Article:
He said Democrats should do what he said they had called on Trump to do if he lost the election.

"During the campaign everyone wanted to know, 'Will you support whoever wins?' The only person they were concerned about was Trump. Now they're talking about not supporting him. It's pretty pathetic. They just can't admit they were beaten fair and square, constitutionally."

Taking heat

Trump's inaugural committee has raised $90 million for the concerts and inaugural balls, but the cost of the actual swearing-in ceremony on the Capitol steps is shouldered by Congress and the military because it is prescribed by Article II of the U.S. Constitution.

The Piano Guys "were blown away" to get an invitation to perform, one of the group's members, Jon Schmidt, told KSL's Wright.

"We just couldn't believe we were being invited. It just felt like such a huge honor. The event is special, so we just thought it was a no-brainer. Well, actually, we thought that at first, but then we thought, 'We're going to take some heat.' We got together and we had to really try to figure it out."

The Piano Guys will perform their original song "It's Gonna Be Okay" at the concert, which might draw as many as 1 million people, Schmidt said the group has been told.

Schmidt understood that some feel it is naive of the band to believe that rather than endorsing Trump with its appearance, it is taking part in a peaceful transfer of power that Schmidt characterized as a miracle.

"We've come under attack on our site this week by a lot of people. As we discuss ideas with people, I think the key is respect. ... When we start to shame each other, I don't think that's respectful."

Mormons aren't the only religious group split over Trump. The Washington National Cathedral, the historic home of the Episcopal Church, is divided over both the inclusion of the National Cathedral’s Choir of Men, Boys and Girls in the inauguration and the use of the cathedral for the interfaith National Prayer Service on Saturday.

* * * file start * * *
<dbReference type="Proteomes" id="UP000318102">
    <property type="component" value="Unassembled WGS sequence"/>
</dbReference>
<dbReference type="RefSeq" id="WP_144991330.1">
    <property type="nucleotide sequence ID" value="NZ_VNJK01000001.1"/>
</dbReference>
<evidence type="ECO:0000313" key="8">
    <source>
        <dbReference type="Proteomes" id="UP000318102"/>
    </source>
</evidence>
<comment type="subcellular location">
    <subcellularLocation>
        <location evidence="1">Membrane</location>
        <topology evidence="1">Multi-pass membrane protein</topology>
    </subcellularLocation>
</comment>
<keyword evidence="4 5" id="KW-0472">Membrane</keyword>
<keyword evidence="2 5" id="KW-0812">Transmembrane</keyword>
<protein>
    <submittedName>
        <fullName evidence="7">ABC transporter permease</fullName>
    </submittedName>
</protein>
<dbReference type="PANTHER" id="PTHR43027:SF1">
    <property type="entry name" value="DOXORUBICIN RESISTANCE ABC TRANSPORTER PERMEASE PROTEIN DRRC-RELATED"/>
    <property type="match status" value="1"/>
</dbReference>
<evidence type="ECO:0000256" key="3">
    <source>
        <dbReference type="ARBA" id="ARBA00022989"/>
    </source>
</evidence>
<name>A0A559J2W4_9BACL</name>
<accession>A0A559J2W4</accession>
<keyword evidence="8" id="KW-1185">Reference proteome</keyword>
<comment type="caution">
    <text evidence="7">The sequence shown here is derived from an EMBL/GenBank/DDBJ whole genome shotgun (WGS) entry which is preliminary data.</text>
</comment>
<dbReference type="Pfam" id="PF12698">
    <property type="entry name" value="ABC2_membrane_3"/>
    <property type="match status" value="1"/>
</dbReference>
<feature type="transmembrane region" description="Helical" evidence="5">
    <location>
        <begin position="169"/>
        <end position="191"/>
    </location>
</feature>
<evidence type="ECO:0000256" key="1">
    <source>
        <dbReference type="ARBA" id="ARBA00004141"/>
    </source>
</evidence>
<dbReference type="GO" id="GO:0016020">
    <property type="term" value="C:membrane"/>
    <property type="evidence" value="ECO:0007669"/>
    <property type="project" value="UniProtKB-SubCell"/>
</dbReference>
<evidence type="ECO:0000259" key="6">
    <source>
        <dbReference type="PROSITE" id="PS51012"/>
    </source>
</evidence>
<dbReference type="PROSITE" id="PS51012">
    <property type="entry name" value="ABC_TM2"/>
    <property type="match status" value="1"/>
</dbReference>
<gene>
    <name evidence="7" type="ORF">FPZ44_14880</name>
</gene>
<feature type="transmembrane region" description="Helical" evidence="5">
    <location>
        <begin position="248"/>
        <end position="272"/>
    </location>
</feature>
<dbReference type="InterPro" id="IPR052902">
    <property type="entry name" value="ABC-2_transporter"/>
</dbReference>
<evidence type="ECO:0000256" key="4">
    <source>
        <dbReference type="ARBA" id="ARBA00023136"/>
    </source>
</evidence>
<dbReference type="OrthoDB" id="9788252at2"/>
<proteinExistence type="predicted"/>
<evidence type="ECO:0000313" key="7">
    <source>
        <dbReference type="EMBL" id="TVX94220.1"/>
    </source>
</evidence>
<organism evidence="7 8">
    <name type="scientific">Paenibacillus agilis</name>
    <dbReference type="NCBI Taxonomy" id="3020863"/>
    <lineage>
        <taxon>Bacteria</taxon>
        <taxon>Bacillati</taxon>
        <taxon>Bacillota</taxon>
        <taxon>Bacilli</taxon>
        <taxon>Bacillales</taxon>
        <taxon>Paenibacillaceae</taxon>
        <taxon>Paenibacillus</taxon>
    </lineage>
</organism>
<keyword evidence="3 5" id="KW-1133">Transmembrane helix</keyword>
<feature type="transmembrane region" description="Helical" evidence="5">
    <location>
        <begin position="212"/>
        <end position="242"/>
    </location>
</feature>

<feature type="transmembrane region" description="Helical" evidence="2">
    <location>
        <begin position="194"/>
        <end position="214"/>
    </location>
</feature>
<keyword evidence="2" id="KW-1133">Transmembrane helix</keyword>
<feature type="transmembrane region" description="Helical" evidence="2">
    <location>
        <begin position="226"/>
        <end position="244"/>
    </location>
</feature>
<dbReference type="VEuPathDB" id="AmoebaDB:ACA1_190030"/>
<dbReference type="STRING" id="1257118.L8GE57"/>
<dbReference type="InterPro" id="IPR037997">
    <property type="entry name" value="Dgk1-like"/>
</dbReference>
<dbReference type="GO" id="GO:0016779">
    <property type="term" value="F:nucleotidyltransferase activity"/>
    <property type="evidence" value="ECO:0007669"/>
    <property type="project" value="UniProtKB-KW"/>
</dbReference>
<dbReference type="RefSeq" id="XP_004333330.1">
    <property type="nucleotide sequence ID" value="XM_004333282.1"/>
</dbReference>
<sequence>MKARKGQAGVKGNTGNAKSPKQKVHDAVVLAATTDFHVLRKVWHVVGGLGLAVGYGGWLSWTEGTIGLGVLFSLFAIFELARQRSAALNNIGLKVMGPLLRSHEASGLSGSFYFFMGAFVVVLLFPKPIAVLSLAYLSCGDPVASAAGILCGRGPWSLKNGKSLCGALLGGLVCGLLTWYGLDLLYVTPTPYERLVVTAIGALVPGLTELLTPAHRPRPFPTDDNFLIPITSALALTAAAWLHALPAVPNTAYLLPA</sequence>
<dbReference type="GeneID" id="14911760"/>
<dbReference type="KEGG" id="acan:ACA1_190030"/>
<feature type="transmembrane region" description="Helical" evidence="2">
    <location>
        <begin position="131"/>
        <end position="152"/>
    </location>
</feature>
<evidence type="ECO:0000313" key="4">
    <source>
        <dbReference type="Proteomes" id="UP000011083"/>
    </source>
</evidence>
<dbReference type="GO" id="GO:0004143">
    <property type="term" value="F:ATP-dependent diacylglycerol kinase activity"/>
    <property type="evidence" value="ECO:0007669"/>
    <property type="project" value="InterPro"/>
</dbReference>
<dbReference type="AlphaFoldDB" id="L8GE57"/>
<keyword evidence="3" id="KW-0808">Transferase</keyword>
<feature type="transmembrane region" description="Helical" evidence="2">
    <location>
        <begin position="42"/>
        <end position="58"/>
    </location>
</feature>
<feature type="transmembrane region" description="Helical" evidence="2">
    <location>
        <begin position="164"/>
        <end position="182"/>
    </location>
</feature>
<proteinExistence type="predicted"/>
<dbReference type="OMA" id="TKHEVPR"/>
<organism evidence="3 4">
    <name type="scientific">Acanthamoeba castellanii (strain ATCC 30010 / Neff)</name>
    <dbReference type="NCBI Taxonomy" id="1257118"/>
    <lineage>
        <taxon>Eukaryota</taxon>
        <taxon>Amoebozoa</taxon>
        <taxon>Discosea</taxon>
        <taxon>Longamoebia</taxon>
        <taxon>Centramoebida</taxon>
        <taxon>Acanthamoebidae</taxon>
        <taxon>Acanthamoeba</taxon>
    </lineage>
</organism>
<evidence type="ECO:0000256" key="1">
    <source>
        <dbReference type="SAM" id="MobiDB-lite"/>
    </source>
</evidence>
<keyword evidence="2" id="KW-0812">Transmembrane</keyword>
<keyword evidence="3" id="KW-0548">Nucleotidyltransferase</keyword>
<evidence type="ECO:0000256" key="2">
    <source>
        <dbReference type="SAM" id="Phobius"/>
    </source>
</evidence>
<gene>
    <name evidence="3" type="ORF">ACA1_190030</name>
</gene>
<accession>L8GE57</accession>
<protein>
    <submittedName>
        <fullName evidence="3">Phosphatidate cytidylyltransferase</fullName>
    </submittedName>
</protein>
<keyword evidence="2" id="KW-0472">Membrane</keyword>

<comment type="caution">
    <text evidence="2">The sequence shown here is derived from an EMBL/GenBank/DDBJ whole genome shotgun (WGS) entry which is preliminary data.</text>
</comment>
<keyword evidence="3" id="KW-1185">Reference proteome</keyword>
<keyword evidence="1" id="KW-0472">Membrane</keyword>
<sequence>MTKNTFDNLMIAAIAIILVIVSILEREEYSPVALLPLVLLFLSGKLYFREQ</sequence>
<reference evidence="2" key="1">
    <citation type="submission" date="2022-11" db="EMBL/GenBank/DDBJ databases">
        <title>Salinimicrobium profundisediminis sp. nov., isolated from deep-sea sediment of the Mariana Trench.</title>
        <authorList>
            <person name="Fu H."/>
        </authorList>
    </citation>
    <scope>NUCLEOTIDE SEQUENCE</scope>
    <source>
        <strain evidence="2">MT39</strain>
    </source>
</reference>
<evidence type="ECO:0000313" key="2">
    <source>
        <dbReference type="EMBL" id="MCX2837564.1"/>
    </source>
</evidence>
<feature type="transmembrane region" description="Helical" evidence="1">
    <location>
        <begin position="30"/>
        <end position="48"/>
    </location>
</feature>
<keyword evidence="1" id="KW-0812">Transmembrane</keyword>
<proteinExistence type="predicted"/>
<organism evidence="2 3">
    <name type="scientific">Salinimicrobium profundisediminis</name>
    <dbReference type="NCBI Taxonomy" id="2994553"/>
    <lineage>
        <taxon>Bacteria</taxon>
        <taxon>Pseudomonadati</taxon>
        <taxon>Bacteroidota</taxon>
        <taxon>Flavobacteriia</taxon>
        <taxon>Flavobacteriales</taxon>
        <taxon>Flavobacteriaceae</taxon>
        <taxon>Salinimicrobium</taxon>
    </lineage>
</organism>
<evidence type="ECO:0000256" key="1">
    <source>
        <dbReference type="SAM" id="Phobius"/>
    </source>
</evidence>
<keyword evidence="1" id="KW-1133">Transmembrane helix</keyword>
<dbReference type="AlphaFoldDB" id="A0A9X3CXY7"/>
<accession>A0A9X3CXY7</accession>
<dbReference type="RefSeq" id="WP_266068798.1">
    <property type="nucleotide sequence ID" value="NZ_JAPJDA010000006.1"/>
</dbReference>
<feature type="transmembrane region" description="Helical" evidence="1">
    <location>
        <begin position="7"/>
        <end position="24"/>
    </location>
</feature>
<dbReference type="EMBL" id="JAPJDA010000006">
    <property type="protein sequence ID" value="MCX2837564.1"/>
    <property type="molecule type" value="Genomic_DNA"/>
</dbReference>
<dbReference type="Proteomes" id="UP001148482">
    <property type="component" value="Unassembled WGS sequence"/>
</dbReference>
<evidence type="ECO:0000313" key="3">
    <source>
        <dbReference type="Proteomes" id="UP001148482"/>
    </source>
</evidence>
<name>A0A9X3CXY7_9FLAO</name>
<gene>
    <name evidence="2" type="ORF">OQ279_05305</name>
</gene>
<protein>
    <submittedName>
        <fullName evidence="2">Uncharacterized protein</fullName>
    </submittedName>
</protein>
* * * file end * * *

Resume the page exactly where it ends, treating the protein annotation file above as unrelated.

The prayer service will joined by Elder D. Todd Christofferson of the Quorum of the Twelve Apostles of The Church of Jesus Christ of Latter-day Saints. Elder Christofferson will attend the inauguration on Friday with another Mormon apostle, Elder Gary E. Stevenson, as the Deseret News was first to report on Friday.


Despite the $90 million fundraising campaign, the three days of events planned around the oath are actually toned down compared to recent inaugurals. For example, events for President Barack Obama's first inauguration stretched across five days, and President Bill Clinton appeared at 14 inaugural balls; Trump plans to appear at three.

Also, the inaugural parade is scheduled to last 90 minutes, the shortest on record.

Inaugural committee spokesman Boris Epshteyn characterized Trump's inauguration as relatively "workmanlike."

Still, Trump tweeted that he expects "massive crowds." The inauguration is expected to draw 800,000 people to the Washington Mall between the Capitol Building and the Lincoln Memorial. Obama's first inauguration drew 1.8 million people.

There are unofficial events planned around the inauguration, too.

Several members of Utah's congressional delegation will join a "Red, White and Western" celebration on Thursday evening for the combined Senate Western Caucus and Congressional Western Caucus.

Meanwhile, the Women's March isn't limited to Washington, D.C. More than 300 solidarity marches are planned Saturday. Five will be held in Utah, in Ogden, Park City, St. George, Kanab and Moab.

A march also is scheduled in Salt Lake City on Monday, also, the first day of the 2017 Utah Legislative session.